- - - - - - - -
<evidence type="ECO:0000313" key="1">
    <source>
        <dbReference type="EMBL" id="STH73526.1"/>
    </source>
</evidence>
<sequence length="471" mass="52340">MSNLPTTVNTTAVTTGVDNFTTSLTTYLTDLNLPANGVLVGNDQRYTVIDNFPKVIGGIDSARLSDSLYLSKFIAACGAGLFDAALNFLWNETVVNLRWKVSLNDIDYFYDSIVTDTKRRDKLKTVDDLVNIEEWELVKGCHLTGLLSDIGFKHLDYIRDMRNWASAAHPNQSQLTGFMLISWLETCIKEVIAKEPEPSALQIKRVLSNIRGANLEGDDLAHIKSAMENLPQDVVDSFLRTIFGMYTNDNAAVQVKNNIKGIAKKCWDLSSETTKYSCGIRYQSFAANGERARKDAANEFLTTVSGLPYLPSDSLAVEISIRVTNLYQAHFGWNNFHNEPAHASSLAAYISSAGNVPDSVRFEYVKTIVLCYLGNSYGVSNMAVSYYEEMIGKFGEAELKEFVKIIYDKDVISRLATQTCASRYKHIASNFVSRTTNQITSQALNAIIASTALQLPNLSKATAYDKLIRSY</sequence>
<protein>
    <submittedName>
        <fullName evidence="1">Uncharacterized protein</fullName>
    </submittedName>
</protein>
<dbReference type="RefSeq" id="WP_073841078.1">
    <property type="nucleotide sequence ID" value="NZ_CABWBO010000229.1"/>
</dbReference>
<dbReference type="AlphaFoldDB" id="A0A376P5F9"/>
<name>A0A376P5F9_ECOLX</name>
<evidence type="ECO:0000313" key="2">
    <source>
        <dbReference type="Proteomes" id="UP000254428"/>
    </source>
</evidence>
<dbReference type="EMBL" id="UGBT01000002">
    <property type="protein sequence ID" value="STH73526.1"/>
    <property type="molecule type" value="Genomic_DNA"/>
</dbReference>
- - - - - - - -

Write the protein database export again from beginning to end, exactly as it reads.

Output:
<evidence type="ECO:0000313" key="1">
    <source>
        <dbReference type="EMBL" id="STH73526.1"/>
    </source>
</evidence>
<sequence length="471" mass="52340">MSNLPTTVNTTAVTTGVDNFTTSLTTYLTDLNLPANGVLVGNDQRYTVIDNFPKVIGGIDSARLSDSLYLSKFIAACGAGLFDAALNFLWNETVVNLRWKVSLNDIDYFYDSIVTDTKRRDKLKTVDDLVNIEEWELVKGCHLTGLLSDIGFKHLDYIRDMRNWASAAHPNQSQLTGFMLISWLETCIKEVIAKEPEPSALQIKRVLSNIRGANLEGDDLAHIKSAMENLPQDVVDSFLRTIFGMYTNDNAAVQVKNNIKGIAKKCWDLSSETTKYSCGIRYQSFAANGERARKDAANEFLTTVSGLPYLPSDSLAVEISIRVTNLYQAHFGWNNFHNEPAHASSLAAYISSAGNVPDSVRFEYVKTIVLCYLGNSYGVSNMAVSYYEEMIGKFGEAELKEFVKIIYDKDVISRLATQTCASRYKHIASNFVSRTTNQITSQALNAIIASTALQLPNLSKATAYDKLIRSY</sequence>
<protein>
    <submittedName>
        <fullName evidence="1">Uncharacterized protein</fullName>
    </submittedName>
</protein>
<dbReference type="RefSeq" id="WP_073841078.1">
    <property type="nucleotide sequence ID" value="NZ_CABWBO010000229.1"/>
</dbReference>
<dbReference type="AlphaFoldDB" id="A0A376P5F9"/>
<name>A0A376P5F9_ECOLX</name>
<evidence type="ECO:0000313" key="2">
    <source>
        <dbReference type="Proteomes" id="UP000254428"/>
    </source>
</evidence>
<dbReference type="EMBL" id="UGBT01000002">
    <property type="protein sequence ID" value="STH73526.1"/>
    <property type="molecule type" value="Genomic_DNA"/>
</dbReference>